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Environmental assessment devastating for GNL Québec: Provincial government must reject the project without delay

 

Montreal, Quebec, Saguenay, Mauricie, Rouyn-Noranda, March 24, 2021 – A group of environmental, citizen, community, health, student and union groups are reacting positively to the release of the Bureau d’audiences publiques sur l’environnement (BAPE, Québec’s environmental assessment board) report on the proposed fossil gas liquefaction plant in Saguenay. However, the groups are concerned about the comments made by provincial environment minister Benoit Charette, who implied that he will work with the proponent until the government makes its final decision. The groups are demanding that the Legault government follow all the BAPE recommendations and immediately and categorically reject the GNL project.

The government must reject the project now


According to the groups (see signatories below), “Minister Charette has all the information and documentation necessary at his disposal to reject this project on science-based arguments.

The Legault government’s decision on this project will determine the Coalition Avenir Québec’s (CAQ) credibility on its commitment to fight climate change. The groups explain: “We are concerned that Minister Charette will not reject the project and wants to work with GNL Québec. The CAQ needs to end the debate by making a decision on this project so we can begin to work together to build a just and green recovery that will benefit all Quebecers, including those in the Saguenay Lac-Saint-Jean region.”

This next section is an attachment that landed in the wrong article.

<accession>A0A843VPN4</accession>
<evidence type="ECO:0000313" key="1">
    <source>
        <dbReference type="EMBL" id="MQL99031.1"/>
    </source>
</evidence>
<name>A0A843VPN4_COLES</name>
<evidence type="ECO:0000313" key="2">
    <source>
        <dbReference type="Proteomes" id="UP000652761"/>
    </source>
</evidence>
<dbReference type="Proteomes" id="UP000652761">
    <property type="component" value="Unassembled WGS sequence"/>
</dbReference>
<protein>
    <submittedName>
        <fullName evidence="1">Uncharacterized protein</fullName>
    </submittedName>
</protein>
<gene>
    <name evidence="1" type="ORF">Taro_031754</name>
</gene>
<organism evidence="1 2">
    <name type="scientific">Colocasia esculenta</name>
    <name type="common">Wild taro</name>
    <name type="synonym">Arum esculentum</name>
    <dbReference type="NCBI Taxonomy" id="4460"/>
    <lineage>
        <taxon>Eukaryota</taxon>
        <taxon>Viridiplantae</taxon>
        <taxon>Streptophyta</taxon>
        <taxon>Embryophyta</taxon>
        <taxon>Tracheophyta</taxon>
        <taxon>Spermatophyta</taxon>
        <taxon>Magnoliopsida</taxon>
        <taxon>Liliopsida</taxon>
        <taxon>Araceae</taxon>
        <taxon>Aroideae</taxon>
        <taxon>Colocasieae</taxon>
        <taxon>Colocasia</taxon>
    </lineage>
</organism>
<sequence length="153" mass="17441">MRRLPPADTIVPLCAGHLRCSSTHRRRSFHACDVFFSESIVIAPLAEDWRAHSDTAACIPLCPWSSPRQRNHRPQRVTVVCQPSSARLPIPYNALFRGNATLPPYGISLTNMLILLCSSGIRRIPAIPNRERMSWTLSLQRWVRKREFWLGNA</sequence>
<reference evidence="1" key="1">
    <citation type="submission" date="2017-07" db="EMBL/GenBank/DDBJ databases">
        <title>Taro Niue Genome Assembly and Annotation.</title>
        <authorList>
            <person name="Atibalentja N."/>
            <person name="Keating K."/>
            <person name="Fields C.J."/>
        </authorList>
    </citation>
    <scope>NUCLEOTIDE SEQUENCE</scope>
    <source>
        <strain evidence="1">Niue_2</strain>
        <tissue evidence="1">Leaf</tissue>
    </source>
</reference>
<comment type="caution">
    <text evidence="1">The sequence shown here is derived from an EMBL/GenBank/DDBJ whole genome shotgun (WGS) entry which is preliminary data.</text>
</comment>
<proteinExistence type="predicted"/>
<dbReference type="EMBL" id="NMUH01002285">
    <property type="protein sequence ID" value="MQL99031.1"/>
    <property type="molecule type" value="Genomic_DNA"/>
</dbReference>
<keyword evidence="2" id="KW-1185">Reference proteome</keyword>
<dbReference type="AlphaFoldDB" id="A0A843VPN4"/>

Postponing the final decision will only serve to polarize the social climate in the impacted regions. While the CAQ delays its decision, it is losing time by not studying other projects that would be much more beneficial to our regions and future generations. Think of the ecotourism, green aluminum, public services or knowledge economy sectors. The government needs to start working on real projects for the future, rather than gambling on projects from the past.